This is another item we haven’t needed to use much, but it sure is nice to have when we have needed it. You may pull into a big commercial campground and all they have left is a 50 amp spot, but you have a 30 amp trailer. No problem! Or, you may be plugged into the 30 amp supply and add a heated hose to a separate outlet, and suddenly the 30 amp circuit starts tripping (that happened to us in our current long-term spot where we are living). Switch to the 50 amp supply and everything is happy! I don’t know why that worked, but I’m glad we had the adapter.
For Winter Airstreaming
Remember our post on winterizing your Airstream? Step 8 includes “Disconnect the hose running into the filter and attach your 2-3 foot section of hose.” That part of the process is actually pretty annoying because space is so tight in that cabinet, and this pump converter kit lets you skip the disconnect hose 1-connect hose 2-disconnect hose 2-connect hose 1 nonsense. Hooray!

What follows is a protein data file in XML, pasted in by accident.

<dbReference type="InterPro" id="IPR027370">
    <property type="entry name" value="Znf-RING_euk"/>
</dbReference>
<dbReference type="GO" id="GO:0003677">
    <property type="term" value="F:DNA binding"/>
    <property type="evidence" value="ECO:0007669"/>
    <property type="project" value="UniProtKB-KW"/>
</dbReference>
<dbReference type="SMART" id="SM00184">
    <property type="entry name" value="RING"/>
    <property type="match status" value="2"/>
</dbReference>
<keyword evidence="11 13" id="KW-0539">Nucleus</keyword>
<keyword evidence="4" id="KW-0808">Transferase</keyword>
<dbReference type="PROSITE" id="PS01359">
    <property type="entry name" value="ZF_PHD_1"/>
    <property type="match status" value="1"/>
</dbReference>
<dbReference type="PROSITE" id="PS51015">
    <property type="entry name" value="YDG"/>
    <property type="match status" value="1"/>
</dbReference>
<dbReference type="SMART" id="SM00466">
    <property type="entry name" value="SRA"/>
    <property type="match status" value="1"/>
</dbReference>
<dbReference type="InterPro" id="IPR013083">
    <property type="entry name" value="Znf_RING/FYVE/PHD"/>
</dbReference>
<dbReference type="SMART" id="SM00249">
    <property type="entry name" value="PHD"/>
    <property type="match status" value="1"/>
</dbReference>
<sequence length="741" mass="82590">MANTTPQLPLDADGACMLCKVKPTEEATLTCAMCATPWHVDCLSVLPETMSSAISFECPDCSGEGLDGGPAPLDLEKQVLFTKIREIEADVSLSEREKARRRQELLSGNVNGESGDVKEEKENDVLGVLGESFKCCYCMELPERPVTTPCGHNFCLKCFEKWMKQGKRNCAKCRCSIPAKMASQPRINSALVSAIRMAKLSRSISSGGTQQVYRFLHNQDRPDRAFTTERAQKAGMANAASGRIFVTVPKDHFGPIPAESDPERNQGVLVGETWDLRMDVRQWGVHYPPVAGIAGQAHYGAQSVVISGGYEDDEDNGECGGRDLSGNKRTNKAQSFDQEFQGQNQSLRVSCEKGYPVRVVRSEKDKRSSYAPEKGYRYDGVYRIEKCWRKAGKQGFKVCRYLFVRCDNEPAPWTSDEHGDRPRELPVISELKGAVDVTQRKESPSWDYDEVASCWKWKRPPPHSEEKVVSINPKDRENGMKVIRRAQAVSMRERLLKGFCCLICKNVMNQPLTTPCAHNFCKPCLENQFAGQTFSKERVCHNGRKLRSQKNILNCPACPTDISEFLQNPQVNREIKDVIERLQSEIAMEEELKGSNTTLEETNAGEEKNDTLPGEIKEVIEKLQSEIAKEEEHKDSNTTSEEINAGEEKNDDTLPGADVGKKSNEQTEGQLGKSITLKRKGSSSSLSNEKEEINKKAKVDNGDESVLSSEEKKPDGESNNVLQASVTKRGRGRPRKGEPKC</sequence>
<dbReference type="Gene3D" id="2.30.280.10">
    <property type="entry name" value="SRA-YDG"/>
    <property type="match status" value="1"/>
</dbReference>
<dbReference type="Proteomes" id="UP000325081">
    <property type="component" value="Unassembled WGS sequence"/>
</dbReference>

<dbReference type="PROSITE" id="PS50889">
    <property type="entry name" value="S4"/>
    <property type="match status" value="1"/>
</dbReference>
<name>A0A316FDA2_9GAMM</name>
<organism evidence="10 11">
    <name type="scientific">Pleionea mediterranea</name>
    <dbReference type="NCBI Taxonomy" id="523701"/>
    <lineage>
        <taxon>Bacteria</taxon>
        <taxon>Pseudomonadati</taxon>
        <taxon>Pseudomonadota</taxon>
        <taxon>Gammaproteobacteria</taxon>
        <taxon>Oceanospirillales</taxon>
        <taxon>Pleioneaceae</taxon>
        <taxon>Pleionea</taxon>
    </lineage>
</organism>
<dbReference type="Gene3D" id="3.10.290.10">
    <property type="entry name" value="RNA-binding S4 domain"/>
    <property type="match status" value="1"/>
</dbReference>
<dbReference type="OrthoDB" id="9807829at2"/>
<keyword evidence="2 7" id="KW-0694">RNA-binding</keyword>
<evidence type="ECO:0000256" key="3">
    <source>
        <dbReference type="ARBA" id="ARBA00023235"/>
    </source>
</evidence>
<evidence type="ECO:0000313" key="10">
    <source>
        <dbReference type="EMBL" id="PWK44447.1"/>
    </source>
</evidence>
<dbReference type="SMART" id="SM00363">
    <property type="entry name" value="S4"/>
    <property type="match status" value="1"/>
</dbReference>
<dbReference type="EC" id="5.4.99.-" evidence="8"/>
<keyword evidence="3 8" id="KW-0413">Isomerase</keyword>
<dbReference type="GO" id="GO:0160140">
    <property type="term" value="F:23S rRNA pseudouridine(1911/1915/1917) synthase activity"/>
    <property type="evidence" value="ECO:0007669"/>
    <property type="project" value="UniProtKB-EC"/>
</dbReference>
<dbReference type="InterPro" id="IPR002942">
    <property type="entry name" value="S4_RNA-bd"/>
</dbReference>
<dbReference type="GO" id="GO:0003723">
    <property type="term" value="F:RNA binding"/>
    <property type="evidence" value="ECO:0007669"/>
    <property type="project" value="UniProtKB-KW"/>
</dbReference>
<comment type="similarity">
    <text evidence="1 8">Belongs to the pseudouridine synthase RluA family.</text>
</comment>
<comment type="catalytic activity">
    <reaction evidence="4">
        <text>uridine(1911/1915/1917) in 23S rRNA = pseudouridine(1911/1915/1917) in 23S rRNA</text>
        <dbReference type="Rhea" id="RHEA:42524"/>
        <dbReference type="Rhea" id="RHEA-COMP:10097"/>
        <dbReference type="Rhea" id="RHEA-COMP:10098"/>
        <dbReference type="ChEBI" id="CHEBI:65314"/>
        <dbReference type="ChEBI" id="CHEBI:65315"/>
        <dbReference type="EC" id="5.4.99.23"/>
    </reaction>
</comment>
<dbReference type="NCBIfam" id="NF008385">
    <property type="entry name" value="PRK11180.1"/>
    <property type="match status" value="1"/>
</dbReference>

This is our newest Airstream purchase, just in time for winter. We appreciate having running water in below-freezing temperatures, and this hose will keep us watered through the cold months. Of course, you can rely on your freshwater tank when temps drop below freezing, but you could put lots of wear on your pump that way. Our pump is noisy, too, so I like to avoid using it when we can!
Living full-time in a metal box through a Virginia winter requires a lot of propane if you’re mostly relying on your furnace to keep you warm. Since we brought this little room heater into our house, we’ve been toasty as can be, using maybe 1/3 as much propane as we would have otherwise.
This is just a sample of some of the items that have made our Airstream life more organized and pleasant. I didn’t include some of the more boring things like drawer separators, plate holders, storage bins, toilet paper, and black tank treatments, but would be happy to share suggestions if you are interested. Happy shopping!